The Disappointment in Mayor Keller of New Hope, PA
For those who follow my posts, I’ve been linking to articles about the mayor of New Hope, PA, which is also my own mailing address. I live about three miles from downtown New Hope. It’s a very small tourist town that I’ve written about before here. And recently there’s been a kerfuffle over the fact that the mayor of New Hope, Larry Keller, has refused to marry gay couples because same-sex marriage is illegal in Pennsylvania, unlike New York, which is about one hour away by car. I thought I would elaborate on this one more time for my readers because it is something that is deeply rooted in civil rights and LGBT history.
You can imagine the reaction the mayor has received from those who are same-sex couples in New Hope. In full disclosure, Mayor Keller has stated, though reluctantly, that he is supporting legal same-sex marriage in PA, however he’s not willing to risk the legal ramifications that accompany marrying same-sex couples right now while it is still illegal in PA. The liberal Democrat Mayor of Philadelphia has also made the same decision, because he doesn’t want to break the law by marrying same sex couples and promoting the concept of equal rights. And that really is what all this comes down to. It’s a pragmatic decision for both mayors in both places to uphold the laws whether these laws promote inequality or not. The law is the law. Fire is hot. All this came about when a straight married clerk in Montgomery Count, PA, decided to challenge the law himself, all alone, and issue marriage licenses to same sex couples in PA because he wanted to go down on the right side of history. Several of those couples went to New Hope and Philadelphia with their marriage licenses and both mayors refused to recognize them on the basis that it was against the law.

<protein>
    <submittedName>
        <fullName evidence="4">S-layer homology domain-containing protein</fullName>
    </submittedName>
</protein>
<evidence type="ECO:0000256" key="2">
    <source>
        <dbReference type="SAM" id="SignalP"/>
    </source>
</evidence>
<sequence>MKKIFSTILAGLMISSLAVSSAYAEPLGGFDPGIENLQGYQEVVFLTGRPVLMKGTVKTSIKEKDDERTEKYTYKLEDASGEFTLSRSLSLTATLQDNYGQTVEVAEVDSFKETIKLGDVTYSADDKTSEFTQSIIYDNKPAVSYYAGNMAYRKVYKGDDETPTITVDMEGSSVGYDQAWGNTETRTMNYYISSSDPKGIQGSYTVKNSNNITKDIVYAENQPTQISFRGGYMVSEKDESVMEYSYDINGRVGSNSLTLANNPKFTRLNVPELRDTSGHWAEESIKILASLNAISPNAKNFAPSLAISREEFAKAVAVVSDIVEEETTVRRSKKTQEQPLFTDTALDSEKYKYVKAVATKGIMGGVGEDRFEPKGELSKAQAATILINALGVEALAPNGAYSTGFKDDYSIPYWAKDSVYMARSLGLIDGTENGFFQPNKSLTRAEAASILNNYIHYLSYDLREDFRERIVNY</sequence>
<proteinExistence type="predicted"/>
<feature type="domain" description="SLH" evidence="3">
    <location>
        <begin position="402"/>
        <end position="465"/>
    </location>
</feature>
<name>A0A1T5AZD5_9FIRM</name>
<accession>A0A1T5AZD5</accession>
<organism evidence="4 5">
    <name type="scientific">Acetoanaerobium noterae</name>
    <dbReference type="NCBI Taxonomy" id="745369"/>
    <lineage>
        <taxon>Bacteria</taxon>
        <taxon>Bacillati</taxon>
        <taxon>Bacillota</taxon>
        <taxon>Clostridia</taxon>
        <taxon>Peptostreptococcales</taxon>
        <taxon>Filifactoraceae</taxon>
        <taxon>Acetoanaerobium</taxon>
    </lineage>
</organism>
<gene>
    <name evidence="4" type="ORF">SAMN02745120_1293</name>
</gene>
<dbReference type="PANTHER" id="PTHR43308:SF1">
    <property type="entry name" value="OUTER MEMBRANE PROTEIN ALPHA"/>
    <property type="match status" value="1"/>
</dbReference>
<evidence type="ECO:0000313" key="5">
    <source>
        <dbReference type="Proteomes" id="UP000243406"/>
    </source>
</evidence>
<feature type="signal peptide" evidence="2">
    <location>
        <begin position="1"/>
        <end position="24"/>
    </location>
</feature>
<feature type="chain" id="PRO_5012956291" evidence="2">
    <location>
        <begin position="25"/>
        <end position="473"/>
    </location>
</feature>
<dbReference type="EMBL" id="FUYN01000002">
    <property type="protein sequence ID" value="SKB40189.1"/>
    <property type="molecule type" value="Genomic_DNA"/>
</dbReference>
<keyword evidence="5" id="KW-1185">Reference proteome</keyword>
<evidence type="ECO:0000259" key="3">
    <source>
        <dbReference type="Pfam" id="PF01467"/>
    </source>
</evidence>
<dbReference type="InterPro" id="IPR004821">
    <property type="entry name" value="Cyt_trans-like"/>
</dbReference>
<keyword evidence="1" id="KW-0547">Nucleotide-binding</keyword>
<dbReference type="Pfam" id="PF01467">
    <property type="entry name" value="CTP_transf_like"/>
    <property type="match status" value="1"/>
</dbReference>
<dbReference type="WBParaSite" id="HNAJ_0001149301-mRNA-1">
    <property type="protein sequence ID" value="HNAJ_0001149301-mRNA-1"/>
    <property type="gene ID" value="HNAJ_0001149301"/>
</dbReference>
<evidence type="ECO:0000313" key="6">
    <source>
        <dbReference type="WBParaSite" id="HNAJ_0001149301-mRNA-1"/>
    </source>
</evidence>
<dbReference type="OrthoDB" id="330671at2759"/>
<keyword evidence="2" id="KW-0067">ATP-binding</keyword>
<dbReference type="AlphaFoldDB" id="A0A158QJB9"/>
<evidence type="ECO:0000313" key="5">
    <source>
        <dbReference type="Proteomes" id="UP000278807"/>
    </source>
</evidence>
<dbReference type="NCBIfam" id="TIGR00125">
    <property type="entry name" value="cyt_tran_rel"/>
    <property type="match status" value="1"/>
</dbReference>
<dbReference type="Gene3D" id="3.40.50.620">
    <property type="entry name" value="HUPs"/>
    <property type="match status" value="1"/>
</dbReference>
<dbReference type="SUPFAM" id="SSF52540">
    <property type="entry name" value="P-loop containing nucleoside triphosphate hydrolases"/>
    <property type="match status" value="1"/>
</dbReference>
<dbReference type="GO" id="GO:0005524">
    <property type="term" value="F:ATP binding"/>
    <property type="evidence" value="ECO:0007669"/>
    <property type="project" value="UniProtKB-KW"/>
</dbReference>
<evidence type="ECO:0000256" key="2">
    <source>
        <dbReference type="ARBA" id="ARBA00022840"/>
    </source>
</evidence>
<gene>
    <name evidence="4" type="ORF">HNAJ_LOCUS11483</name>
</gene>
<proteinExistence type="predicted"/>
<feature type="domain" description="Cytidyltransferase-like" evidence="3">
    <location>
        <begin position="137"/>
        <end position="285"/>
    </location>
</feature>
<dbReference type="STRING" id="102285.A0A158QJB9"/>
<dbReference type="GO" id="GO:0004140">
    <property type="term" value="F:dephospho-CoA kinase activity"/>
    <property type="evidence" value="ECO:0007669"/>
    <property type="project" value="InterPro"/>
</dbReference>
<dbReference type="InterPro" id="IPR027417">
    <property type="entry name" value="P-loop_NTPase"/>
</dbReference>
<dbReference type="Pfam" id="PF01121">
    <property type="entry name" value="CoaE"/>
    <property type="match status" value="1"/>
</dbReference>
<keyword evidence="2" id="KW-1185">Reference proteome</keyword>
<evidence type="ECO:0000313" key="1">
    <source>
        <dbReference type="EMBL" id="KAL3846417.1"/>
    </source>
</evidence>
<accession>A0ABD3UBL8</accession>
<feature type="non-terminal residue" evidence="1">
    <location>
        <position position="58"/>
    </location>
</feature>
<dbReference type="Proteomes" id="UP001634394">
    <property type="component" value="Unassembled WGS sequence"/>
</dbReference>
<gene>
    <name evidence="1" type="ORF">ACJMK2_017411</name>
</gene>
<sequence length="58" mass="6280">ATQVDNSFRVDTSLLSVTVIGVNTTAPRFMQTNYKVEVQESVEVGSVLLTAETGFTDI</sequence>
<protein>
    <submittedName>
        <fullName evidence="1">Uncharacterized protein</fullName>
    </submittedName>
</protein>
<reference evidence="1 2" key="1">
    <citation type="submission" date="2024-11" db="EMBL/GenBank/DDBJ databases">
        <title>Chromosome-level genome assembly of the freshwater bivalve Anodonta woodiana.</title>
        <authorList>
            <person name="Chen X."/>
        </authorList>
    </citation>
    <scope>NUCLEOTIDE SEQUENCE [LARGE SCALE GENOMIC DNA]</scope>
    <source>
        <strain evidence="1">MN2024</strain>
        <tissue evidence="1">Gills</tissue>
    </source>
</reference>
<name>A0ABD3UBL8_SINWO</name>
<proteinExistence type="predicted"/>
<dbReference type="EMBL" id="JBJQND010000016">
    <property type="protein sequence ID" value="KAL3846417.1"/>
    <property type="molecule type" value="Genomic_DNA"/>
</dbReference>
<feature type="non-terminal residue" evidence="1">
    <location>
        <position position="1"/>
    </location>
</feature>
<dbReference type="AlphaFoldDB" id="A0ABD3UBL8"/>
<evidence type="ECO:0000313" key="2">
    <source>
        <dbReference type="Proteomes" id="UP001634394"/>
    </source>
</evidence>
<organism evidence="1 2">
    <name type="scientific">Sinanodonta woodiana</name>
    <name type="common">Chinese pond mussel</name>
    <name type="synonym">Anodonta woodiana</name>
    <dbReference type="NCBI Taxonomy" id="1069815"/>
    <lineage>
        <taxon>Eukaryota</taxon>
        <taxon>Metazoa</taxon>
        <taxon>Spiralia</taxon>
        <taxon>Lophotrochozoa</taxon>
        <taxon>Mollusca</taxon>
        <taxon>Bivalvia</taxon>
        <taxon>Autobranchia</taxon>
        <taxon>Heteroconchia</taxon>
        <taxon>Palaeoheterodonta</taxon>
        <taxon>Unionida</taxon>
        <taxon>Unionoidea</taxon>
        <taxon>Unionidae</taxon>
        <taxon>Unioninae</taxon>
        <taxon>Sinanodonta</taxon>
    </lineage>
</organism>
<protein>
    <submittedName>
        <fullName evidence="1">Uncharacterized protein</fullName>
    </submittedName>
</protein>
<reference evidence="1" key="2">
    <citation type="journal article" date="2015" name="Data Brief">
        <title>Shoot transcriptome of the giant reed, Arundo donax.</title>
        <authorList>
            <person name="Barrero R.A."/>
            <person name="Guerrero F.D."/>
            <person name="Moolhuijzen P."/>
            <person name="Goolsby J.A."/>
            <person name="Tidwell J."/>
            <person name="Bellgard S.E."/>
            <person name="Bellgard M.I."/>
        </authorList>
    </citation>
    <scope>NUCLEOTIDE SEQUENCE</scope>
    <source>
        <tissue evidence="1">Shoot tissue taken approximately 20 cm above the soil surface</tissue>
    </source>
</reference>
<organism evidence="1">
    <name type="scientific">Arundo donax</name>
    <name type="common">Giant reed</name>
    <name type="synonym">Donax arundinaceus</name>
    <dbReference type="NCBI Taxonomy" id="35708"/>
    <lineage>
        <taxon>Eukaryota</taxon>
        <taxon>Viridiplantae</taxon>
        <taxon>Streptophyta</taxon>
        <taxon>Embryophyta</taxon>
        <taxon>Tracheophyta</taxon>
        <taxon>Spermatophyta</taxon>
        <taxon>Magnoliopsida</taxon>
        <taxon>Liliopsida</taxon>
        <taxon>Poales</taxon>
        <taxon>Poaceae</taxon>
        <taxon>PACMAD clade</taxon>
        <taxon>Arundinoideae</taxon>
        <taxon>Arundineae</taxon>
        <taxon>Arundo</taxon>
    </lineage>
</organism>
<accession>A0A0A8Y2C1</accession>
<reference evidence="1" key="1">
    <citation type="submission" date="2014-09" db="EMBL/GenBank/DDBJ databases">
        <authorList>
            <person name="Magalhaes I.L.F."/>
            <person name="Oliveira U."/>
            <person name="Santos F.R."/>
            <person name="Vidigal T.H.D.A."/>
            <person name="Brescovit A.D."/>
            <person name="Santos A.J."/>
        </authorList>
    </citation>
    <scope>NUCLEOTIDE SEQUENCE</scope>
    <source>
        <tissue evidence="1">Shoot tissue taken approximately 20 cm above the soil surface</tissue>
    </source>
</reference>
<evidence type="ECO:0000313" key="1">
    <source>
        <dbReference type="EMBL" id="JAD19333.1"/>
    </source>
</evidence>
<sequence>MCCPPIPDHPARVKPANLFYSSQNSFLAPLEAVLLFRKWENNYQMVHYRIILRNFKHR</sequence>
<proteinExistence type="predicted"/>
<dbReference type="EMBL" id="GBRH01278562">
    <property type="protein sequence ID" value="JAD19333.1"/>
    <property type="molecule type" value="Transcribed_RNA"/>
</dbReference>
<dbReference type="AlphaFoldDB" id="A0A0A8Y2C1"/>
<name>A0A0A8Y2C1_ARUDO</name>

All this has spawned a firestorm between locals in New Hope about whether the mayor is right or wrong…from social media to e-mails. It’s recently become a fight between Democrats and Republicans, and it’s been nasty to say the least. But what most people outside of New Hope don’t know is the history behind the town, and values the town has always stood for. It’s not a typical small town in Pennsylvania, which is why Tony and I, and so many other same-sex couples, decided to live here years ago. At one time, it was the only town outside of Philadelphia (and most of New Jersey) that actually had multiple gay bars where gay people could congregate and meet without being harassed. And even then I personally recall nights when straight men driving down the road would shout pejoratives to gay men as they crossed the parking lot from their cars to the gay bar. It happened to me on several occasions and the only thing to do was keep walking, look down, and don’t stop until you got inside and took a deep breath.
The reason I opened my art gallery in New Hope and kept it for ten years back in the 1990’s was because New Hope was such a diverse community and always so accepting of all people, not just LGBT people. My late landlord was a man named Johnny Francis, who entertained celebrities that ranged from Diana Ross to Jackie Kennedy, in the 1960’s, because New Hope was a pit stop for the rich and famous who traveled between Washington, D.C., Philadelphia, and New York. It’s always been a place where the arts were celebrated, from big Broadway musicals opening here to the New Hope School of art, now famous for its group of celebrated fine artists. I could link and continue, but I think most people get the point that New Hope is different than other small towns in very distinct ways.